Gods, heroes, oracles, villains and a magical bow straight out of Saturday morning cartoons. Draped in allusions to the 2006 masterpiece of stylized Greek heroism, 300, Immortals had all the aspirations of an exciting mythic adventure.
Unfortunately, the only thing mythic about Immortals will be how fast it is forgotten.
There is nothing good to say about this movie. It attacks the myth of Theseus (Henry Cavill) with only a vague third grade knowledge of Greek mythology. Admittedly, you should expect historic (or mythological) accuracy out of a movie, but Immortals seems to take an extra effort to blur the lines between how the tales of Theseus might have really happened and what the gods were doing to help or hinder him.
For example, Theseus fights the minotaur in a labyrinth, but instead of a mythical beast, it is a brutish warrior in a helmet that looks like a bulls head. Meanwhile, the gods…well, at least four of them…are caught between wanting the help Theseus and not interfering in the mortal world, as Zeus (Luke Evans) has ordered. Zeus’ decree puts everyone—god and mortal—at risk because King Hyperion (Mickey Rourke) is seeking to free the Titans.
The Titans are a dozen or so of blue skinned fiends, and other than being imprisoned by the gods after a war in the heavens, bear no resemblance to Kronos, father of Zeus, and the other pre-Olympian gods of mythology. However, the same apocalyptic, destroy-the-world-if-they-are-released trope follows them, even if its forgotten by the end of the film.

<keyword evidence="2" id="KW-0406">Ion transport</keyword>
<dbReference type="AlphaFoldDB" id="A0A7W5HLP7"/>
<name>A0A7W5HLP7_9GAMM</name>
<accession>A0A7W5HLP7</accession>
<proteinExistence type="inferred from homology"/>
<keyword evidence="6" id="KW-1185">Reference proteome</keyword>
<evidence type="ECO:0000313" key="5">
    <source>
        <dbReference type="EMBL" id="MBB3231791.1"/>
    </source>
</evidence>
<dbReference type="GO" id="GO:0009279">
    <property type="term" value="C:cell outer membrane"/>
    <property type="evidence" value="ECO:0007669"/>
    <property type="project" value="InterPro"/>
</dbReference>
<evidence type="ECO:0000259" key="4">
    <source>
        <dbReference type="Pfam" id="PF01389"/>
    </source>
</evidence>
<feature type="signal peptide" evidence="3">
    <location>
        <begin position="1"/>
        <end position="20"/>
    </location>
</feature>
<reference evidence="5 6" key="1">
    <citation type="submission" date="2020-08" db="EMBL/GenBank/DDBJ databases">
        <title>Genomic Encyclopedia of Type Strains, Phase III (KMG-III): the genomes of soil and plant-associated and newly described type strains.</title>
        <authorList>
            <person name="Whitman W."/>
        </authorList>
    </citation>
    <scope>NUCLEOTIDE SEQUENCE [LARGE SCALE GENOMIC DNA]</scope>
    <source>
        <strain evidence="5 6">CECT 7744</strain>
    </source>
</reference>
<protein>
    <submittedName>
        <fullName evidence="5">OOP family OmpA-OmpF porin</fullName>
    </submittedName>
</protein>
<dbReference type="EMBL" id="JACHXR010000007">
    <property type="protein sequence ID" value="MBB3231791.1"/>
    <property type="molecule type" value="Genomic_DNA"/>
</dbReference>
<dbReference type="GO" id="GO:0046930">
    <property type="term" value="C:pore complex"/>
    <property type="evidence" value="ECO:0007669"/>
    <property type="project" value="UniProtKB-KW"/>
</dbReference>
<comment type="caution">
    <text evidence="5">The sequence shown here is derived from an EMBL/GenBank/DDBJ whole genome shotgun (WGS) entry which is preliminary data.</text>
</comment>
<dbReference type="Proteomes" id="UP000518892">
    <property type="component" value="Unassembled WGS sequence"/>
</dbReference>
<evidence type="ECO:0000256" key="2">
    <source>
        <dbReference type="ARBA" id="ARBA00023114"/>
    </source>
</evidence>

The fight scenes are dull with the most exciting of them being stolen straight out of 300. Since the gods and some magic shows up, there is a little effort to put in some pizzazz into the film, but it falls short. The magical bow with sparkling, explosive arrows is used only three times in the film, and never really with any excitement. It could have been a magical key or locket and it wouldn’t have made a difference in the film.
In lieu of exciting fight scenes, the director decided that the audience would be more entertained by the horrific tortures and brutal disfigurements inflicted by the villainous Hyperion. He was wrong.
Overall, Immortals turns into a cheap knockoff of 300 gone horribly wrong. Instead of taking what was good and trying to imitate that—the dramatic fights, heroic sacrifices and larger than life characters, it exaggerates the art of 300 to the point of childish mockery and twists the villains into larger-than-life blandness.
Fortunately, Immortals won’t live long enough to be remembered.
I want to thank the staff and management at Carmike 12 in the Myrtle Beach Mall for making my movie-going experiences a great one. For more information on Carmike 12 and current listings, go to www.carmike.com.